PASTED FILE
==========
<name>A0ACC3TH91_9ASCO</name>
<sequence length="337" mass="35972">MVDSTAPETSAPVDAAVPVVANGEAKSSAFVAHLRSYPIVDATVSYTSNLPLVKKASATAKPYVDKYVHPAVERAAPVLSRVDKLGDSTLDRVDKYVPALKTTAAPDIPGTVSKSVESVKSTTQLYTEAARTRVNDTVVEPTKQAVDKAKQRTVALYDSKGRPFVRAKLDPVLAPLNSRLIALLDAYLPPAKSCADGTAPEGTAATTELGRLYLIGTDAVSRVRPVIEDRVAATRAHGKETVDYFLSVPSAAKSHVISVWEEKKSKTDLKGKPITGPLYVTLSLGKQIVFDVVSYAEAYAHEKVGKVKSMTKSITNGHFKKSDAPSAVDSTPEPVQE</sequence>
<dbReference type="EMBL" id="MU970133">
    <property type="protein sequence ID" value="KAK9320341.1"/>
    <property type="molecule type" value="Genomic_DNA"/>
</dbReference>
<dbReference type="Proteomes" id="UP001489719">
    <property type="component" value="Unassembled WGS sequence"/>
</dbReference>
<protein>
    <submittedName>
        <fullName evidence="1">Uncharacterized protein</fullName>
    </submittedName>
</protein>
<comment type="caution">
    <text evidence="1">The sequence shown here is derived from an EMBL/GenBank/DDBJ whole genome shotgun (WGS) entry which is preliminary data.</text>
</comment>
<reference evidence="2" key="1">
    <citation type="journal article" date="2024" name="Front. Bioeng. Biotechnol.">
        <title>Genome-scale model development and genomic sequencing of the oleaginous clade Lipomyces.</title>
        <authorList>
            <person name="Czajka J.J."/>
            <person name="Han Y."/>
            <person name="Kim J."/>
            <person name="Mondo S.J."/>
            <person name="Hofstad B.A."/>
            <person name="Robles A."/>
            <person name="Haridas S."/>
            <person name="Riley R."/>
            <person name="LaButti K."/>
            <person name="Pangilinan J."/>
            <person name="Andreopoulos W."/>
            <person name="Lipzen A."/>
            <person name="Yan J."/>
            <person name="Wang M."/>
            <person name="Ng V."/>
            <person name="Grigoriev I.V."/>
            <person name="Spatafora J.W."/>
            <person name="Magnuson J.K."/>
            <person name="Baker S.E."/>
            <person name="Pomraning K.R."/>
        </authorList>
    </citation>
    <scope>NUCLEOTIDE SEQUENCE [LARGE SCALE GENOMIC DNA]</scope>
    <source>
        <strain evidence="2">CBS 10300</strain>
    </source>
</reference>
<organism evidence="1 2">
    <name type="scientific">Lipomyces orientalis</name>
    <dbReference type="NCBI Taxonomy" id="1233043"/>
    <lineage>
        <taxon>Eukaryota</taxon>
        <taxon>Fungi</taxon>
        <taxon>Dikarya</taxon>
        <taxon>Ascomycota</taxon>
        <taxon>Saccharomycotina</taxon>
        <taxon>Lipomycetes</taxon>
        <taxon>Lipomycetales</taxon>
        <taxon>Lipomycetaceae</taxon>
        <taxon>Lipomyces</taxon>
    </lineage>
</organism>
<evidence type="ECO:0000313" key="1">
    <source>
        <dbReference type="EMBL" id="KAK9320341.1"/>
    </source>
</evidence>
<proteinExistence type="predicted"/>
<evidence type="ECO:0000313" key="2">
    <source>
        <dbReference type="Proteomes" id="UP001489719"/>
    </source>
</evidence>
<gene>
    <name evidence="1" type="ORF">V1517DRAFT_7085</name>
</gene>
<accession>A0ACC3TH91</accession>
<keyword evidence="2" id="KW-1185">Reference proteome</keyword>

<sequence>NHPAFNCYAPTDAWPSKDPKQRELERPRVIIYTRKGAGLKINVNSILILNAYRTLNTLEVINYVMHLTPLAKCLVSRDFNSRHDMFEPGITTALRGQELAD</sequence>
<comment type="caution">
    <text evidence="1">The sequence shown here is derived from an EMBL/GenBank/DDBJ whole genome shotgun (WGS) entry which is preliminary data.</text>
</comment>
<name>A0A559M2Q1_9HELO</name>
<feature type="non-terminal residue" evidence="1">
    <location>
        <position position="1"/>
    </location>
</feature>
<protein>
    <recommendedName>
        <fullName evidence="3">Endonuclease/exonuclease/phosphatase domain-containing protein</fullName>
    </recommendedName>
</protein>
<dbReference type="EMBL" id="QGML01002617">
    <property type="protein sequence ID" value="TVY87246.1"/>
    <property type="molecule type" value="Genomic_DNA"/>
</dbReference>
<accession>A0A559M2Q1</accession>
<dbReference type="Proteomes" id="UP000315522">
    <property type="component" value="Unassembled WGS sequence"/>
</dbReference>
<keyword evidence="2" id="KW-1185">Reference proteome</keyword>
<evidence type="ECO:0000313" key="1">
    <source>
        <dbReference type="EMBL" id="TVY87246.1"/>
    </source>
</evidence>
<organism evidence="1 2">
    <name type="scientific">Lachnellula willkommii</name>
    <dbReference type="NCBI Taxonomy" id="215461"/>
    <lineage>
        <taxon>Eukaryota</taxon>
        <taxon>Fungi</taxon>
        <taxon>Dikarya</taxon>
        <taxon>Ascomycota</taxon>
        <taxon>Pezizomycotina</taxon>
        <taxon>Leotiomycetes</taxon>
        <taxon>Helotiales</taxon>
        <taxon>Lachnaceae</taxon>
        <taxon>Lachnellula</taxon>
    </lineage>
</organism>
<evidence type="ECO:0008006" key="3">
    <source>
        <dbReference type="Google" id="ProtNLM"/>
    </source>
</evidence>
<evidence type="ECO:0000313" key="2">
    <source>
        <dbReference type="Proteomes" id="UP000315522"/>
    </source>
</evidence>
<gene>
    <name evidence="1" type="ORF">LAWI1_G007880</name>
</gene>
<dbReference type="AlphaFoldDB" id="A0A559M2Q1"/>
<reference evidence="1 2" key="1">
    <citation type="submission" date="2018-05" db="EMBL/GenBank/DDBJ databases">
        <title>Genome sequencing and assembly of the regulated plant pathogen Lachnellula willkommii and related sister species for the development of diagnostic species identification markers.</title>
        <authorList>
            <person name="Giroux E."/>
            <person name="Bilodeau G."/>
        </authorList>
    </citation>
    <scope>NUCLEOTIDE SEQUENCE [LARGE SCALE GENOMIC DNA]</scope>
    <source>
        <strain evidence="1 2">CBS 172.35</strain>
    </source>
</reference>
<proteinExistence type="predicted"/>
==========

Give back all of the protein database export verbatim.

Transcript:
<name>A0ACC3TH91_9ASCO</name>
<sequence length="337" mass="35972">MVDSTAPETSAPVDAAVPVVANGEAKSSAFVAHLRSYPIVDATVSYTSNLPLVKKASATAKPYVDKYVHPAVERAAPVLSRVDKLGDSTLDRVDKYVPALKTTAAPDIPGTVSKSVESVKSTTQLYTEAARTRVNDTVVEPTKQAVDKAKQRTVALYDSKGRPFVRAKLDPVLAPLNSRLIALLDAYLPPAKSCADGTAPEGTAATTELGRLYLIGTDAVSRVRPVIEDRVAATRAHGKETVDYFLSVPSAAKSHVISVWEEKKSKTDLKGKPITGPLYVTLSLGKQIVFDVVSYAEAYAHEKVGKVKSMTKSITNGHFKKSDAPSAVDSTPEPVQE</sequence>
<dbReference type="EMBL" id="MU970133">
    <property type="protein sequence ID" value="KAK9320341.1"/>
    <property type="molecule type" value="Genomic_DNA"/>
</dbReference>
<dbReference type="Proteomes" id="UP001489719">
    <property type="component" value="Unassembled WGS sequence"/>
</dbReference>
<protein>
    <submittedName>
        <fullName evidence="1">Uncharacterized protein</fullName>
    </submittedName>
</protein>
<comment type="caution">
    <text evidence="1">The sequence shown here is derived from an EMBL/GenBank/DDBJ whole genome shotgun (WGS) entry which is preliminary data.</text>
</comment>
<reference evidence="2" key="1">
    <citation type="journal article" date="2024" name="Front. Bioeng. Biotechnol.">
        <title>Genome-scale model development and genomic sequencing of the oleaginous clade Lipomyces.</title>
        <authorList>
            <person name="Czajka J.J."/>
            <person name="Han Y."/>
            <person name="Kim J."/>
            <person name="Mondo S.J."/>
            <person name="Hofstad B.A."/>
            <person name="Robles A."/>
            <person name="Haridas S."/>
            <person name="Riley R."/>
            <person name="LaButti K."/>
            <person name="Pangilinan J."/>
            <person name="Andreopoulos W."/>
            <person name="Lipzen A."/>
            <person name="Yan J."/>
            <person name="Wang M."/>
            <person name="Ng V."/>
            <person name="Grigoriev I.V."/>
            <person name="Spatafora J.W."/>
            <person name="Magnuson J.K."/>
            <person name="Baker S.E."/>
            <person name="Pomraning K.R."/>
        </authorList>
    </citation>
    <scope>NUCLEOTIDE SEQUENCE [LARGE SCALE GENOMIC DNA]</scope>
    <source>
        <strain evidence="2">CBS 10300</strain>
    </source>
</reference>
<organism evidence="1 2">
    <name type="scientific">Lipomyces orientalis</name>
    <dbReference type="NCBI Taxonomy" id="1233043"/>
    <lineage>
        <taxon>Eukaryota</taxon>
        <taxon>Fungi</taxon>
        <taxon>Dikarya</taxon>
        <taxon>Ascomycota</taxon>
        <taxon>Saccharomycotina</taxon>
        <taxon>Lipomycetes</taxon>
        <taxon>Lipomycetales</taxon>
        <taxon>Lipomycetaceae</taxon>
        <taxon>Lipomyces</taxon>
    </lineage>
</organism>
<evidence type="ECO:0000313" key="1">
    <source>
        <dbReference type="EMBL" id="KAK9320341.1"/>
    </source>
</evidence>
<proteinExistence type="predicted"/>
<evidence type="ECO:0000313" key="2">
    <source>
        <dbReference type="Proteomes" id="UP001489719"/>
    </source>
</evidence>
<gene>
    <name evidence="1" type="ORF">V1517DRAFT_7085</name>
</gene>
<accession>A0ACC3TH91</accession>
<keyword evidence="2" id="KW-1185">Reference proteome</keyword>

<sequence>NHPAFNCYAPTDAWPSKDPKQRELERPRVIIYTRKGAGLKINVNSILILNAYRTLNTLEVINYVMHLTPLAKCLVSRDFNSRHDMFEPGITTALRGQELAD</sequence>
<comment type="caution">
    <text evidence="1">The sequence shown here is derived from an EMBL/GenBank/DDBJ whole genome shotgun (WGS) entry which is preliminary data.</text>
</comment>
<name>A0A559M2Q1_9HELO</name>
<feature type="non-terminal residue" evidence="1">
    <location>
        <position position="1"/>
    </location>
</feature>
<protein>
    <recommendedName>
        <fullName evidence="3">Endonuclease/exonuclease/phosphatase domain-containing protein</fullName>
    </recommendedName>
</protein>
<dbReference type="EMBL" id="QGML01002617">
    <property type="protein sequence ID" value="TVY87246.1"/>
    <property type="molecule type" value="Genomic_DNA"/>
</dbReference>
<accession>A0A559M2Q1</accession>
<dbReference type="Proteomes" id="UP000315522">
    <property type="component" value="Unassembled WGS sequence"/>
</dbReference>
<keyword evidence="2" id="KW-1185">Reference proteome</keyword>
<evidence type="ECO:0000313" key="1">
    <source>
        <dbReference type="EMBL" id="TVY87246.1"/>
    </source>
</evidence>
<organism evidence="1 2">
    <name type="scientific">Lachnellula willkommii</name>
    <dbReference type="NCBI Taxonomy" id="215461"/>
    <lineage>
        <taxon>Eukaryota</taxon>
        <taxon>Fungi</taxon>
        <taxon>Dikarya</taxon>
        <taxon>Ascomycota</taxon>
        <taxon>Pezizomycotina</taxon>
        <taxon>Leotiomycetes</taxon>
        <taxon>Helotiales</taxon>
        <taxon>Lachnaceae</taxon>
        <taxon>Lachnellula</taxon>
    </lineage>
</organism>
<evidence type="ECO:0008006" key="3">
    <source>
        <dbReference type="Google" id="ProtNLM"/>
    </source>
</evidence>
<evidence type="ECO:0000313" key="2">
    <source>
        <dbReference type="Proteomes" id="UP000315522"/>
    </source>
</evidence>
<gene>
    <name evidence="1" type="ORF">LAWI1_G007880</name>
</gene>
<dbReference type="AlphaFoldDB" id="A0A559M2Q1"/>
<reference evidence="1 2" key="1">
    <citation type="submission" date="2018-05" db="EMBL/GenBank/DDBJ databases">
        <title>Genome sequencing and assembly of the regulated plant pathogen Lachnellula willkommii and related sister species for the development of diagnostic species identification markers.</title>
        <authorList>
            <person name="Giroux E."/>
            <person name="Bilodeau G."/>
        </authorList>
    </citation>
    <scope>NUCLEOTIDE SEQUENCE [LARGE SCALE GENOMIC DNA]</scope>
    <source>
        <strain evidence="1 2">CBS 172.35</strain>
    </source>
</reference>
<proteinExistence type="predicted"/>